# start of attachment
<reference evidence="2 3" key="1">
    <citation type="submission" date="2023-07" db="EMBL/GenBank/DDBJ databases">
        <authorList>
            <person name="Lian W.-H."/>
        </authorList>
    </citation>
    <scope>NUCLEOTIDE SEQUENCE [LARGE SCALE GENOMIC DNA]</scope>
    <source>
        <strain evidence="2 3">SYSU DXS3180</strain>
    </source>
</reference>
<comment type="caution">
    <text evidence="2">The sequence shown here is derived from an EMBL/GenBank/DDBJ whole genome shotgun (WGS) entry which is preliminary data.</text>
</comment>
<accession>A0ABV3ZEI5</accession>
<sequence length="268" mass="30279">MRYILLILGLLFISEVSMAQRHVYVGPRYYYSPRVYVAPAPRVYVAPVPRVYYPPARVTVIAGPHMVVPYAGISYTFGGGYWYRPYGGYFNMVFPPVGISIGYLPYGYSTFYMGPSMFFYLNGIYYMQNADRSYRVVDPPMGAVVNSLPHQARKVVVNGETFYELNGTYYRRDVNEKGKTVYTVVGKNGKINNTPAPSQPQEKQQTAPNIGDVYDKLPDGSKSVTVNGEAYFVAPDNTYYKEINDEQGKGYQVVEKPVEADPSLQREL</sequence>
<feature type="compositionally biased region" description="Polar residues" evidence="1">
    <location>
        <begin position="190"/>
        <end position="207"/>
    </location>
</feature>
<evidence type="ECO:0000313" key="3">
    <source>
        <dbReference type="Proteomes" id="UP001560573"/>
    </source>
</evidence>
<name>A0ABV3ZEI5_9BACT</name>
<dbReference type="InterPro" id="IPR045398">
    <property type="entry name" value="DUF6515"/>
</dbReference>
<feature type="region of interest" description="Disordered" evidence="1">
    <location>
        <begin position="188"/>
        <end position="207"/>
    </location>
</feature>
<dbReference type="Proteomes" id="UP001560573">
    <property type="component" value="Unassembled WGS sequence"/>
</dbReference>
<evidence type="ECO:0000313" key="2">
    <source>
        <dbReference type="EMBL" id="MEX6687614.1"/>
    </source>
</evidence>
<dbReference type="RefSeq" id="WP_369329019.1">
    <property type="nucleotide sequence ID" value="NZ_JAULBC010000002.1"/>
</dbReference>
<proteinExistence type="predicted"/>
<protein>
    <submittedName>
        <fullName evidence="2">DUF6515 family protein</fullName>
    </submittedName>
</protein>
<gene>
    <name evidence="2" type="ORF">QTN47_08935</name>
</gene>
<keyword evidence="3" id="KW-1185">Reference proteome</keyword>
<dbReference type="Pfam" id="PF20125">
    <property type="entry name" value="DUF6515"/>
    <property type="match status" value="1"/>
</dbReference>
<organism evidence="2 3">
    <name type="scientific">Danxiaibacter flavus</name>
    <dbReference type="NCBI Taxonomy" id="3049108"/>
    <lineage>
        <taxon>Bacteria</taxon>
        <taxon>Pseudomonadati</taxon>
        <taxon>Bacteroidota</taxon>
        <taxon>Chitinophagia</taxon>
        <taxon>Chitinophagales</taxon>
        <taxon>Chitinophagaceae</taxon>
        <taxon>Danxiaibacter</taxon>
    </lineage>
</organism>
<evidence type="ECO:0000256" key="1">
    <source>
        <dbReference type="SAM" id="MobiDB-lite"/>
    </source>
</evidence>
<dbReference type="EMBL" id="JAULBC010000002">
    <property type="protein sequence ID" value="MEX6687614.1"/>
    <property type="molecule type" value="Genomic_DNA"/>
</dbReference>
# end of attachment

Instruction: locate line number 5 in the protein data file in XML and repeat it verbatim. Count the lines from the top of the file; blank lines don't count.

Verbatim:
        </authorList>